The Seven Types of Crypto Investor: Which One Are You?

Treyton DeVore

January 4, 2022

Entering the world of crypto can feel overwhelming.

There are thousands of coins and tokens to invest in and choose from - and figuring out how to actually buy them is a challenge in itself.

Nonetheless, crypto has been the hottest asset class in recent times and there’s real money being made.

Younger generations are taking notice as a recent CNBC survey found the following:

There’s no denying that crypto is here, but investing in it can take many different forms since it’s such a new, unique type of investment. These are seven different types of crypto investors:

The Beginner

New investors find their way into crypto through many different avenues.

Whether their friend won’t stop talking about NFTs or they’re tired of missing out on the seemingly endless gains, every crypto investor has a moment where they finally decided to take the leap and deposit some funds.

If you haven’t had your moment yet, prioritizing education may help you feel more comfortable about the space. Crypto comes with a considerable amount of risk, but that risk can be reduced through education and strategic, informed investing.

Many new investors tend to follow headlines and fail to do research prior to investing. This leads to emotional investing, which tends to lead to poor investment decisions. Always do your own research & due diligence on an investment prior to putting money into it.

For beginners, it’s also generally recommended to only invest money that you can afford to lose. If you treat crypto funds like another category in your budget, like shopping, your financial situation shouldn’t be affected if the investment was to drop in price.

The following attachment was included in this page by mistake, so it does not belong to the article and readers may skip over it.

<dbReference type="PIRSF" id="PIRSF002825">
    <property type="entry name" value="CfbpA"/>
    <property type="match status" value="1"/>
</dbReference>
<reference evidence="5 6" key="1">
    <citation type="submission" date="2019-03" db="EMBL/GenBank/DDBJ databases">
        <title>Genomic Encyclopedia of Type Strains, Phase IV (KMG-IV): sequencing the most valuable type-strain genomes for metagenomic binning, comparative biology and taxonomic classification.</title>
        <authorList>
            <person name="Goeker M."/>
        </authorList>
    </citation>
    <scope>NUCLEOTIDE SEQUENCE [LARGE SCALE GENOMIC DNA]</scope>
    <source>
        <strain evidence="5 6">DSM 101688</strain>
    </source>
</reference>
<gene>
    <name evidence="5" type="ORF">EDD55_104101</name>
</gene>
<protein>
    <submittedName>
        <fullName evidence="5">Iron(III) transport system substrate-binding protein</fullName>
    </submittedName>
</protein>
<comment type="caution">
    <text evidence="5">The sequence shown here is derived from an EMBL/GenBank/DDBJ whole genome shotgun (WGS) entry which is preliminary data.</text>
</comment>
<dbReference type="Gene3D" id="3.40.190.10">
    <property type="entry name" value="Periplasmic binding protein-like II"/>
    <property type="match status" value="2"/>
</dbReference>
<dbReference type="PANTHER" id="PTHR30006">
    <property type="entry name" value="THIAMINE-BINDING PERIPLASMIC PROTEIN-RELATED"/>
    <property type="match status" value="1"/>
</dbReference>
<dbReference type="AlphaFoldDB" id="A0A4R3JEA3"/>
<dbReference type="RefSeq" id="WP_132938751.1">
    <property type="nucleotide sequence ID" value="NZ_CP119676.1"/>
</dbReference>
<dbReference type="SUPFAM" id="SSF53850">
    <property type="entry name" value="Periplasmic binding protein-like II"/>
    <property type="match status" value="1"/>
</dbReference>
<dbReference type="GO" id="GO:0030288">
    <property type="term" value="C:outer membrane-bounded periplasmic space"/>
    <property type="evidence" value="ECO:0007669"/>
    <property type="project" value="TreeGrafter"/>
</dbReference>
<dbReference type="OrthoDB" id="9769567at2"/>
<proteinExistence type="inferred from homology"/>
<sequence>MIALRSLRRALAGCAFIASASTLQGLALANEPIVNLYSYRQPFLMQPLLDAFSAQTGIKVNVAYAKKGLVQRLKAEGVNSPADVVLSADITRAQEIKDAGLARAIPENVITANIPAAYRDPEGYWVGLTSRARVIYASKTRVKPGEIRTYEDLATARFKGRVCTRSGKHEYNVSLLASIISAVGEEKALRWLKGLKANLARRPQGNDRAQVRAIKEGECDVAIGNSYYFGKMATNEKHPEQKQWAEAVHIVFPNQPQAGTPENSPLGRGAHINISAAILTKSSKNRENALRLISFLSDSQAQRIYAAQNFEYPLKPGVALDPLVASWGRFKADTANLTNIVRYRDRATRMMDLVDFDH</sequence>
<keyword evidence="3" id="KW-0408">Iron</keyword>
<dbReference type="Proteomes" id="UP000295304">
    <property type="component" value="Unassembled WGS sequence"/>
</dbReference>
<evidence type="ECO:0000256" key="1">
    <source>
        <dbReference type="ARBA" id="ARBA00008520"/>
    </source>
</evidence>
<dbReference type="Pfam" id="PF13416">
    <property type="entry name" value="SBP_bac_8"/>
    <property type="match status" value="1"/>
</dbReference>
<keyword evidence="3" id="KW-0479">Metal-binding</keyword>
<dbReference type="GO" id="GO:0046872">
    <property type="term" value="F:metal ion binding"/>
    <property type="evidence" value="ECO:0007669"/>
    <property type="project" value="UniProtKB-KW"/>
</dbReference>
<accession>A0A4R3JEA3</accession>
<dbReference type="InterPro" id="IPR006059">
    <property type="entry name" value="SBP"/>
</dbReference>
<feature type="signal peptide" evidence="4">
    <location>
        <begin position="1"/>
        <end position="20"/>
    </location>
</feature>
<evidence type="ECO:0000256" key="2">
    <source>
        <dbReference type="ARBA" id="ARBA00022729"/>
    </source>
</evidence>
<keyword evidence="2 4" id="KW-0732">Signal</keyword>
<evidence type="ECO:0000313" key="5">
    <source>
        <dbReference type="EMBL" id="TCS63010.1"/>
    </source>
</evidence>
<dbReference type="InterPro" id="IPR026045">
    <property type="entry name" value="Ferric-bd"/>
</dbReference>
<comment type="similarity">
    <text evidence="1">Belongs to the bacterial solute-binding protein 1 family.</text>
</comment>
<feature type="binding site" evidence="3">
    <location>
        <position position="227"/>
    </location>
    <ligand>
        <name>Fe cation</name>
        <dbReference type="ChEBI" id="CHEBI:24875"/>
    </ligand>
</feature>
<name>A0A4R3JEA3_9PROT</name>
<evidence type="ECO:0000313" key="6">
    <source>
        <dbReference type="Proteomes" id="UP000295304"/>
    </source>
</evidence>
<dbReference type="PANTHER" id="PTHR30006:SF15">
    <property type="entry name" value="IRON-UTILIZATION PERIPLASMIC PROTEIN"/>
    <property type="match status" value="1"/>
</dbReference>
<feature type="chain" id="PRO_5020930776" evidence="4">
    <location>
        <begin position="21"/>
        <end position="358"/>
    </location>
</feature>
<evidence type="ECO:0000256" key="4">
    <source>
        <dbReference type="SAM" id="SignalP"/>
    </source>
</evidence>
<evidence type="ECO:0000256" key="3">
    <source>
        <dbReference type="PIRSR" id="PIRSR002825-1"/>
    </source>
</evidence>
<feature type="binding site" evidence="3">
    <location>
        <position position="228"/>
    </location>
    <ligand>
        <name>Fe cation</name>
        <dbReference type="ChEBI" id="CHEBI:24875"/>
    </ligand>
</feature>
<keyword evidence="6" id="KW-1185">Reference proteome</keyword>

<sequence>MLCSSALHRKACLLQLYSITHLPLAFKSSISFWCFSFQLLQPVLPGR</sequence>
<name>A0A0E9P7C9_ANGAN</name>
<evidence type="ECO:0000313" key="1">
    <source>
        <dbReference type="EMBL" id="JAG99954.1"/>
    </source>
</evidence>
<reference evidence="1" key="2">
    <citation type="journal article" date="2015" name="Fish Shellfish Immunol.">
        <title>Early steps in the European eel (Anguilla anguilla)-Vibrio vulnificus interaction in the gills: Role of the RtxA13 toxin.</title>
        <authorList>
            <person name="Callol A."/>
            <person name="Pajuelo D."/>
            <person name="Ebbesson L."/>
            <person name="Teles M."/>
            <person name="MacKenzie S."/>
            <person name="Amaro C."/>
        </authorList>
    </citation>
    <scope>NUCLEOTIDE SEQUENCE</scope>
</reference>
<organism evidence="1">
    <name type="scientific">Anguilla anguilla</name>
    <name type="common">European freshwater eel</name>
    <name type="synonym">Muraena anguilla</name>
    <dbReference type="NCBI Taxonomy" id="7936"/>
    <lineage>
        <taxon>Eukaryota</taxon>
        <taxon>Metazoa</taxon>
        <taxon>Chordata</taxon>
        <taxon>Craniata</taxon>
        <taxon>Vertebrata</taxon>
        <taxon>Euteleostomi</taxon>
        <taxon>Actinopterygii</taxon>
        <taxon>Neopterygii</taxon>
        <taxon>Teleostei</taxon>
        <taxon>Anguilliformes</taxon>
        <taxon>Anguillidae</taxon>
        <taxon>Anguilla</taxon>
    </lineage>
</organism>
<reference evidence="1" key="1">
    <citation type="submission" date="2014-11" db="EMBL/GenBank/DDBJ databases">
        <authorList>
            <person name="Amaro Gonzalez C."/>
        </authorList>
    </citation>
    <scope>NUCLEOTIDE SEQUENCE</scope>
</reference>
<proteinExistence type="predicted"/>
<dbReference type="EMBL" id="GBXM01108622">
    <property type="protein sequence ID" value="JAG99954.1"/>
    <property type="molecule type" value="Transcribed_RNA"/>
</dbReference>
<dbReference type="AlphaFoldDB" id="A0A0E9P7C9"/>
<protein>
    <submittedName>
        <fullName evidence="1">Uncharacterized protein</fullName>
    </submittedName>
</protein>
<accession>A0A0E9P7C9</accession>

New crypto investors are like freshman in high school. They’re entering a new world, there’s a lot to learn, it can seem scary - and there’s a chance they get “bullied” by those already there.

The Loud Early Adopter

Early adopters bought bitcoin at $1,000 and ether at $200.

They were early. And they’ve told you multiple times that they were early.

They’re also not shy with their opinions about how crypto and blockchain is going to change the world.

While some early adopters can have a “superiority” mentality and tend to talk down to new investors, many are less boastful and take the time to welcome and educate new faces in the space.

Early adopters have seen the trends and experienced significant drops & unbelievable gains all while staying the course.

The Believer (also known as The HODLer)

Believers have some experience in the space and understand the impact cryptocurrencies may have. They’ve educated themselves and they believe in the movement towards digital assets. They understand the present risks, but see the future opportunities.

This perspective allows them to withstand the day-to-day volatility because their investment thesis is to “hold” (or better known as HODL in the crypto community). The term HODL originated from a typo in a Reddit post:

Source

Believers and HODLers take a more passive approach to investing in crypto and tend to only accumulate more crypto assets over time, oftentimes through dollar cost averaging.

The Trader

Traders are most likely Believers as well. But rather than holding investments for the long term, traders aim to capitalize on the day to day price fluctuations of crypto.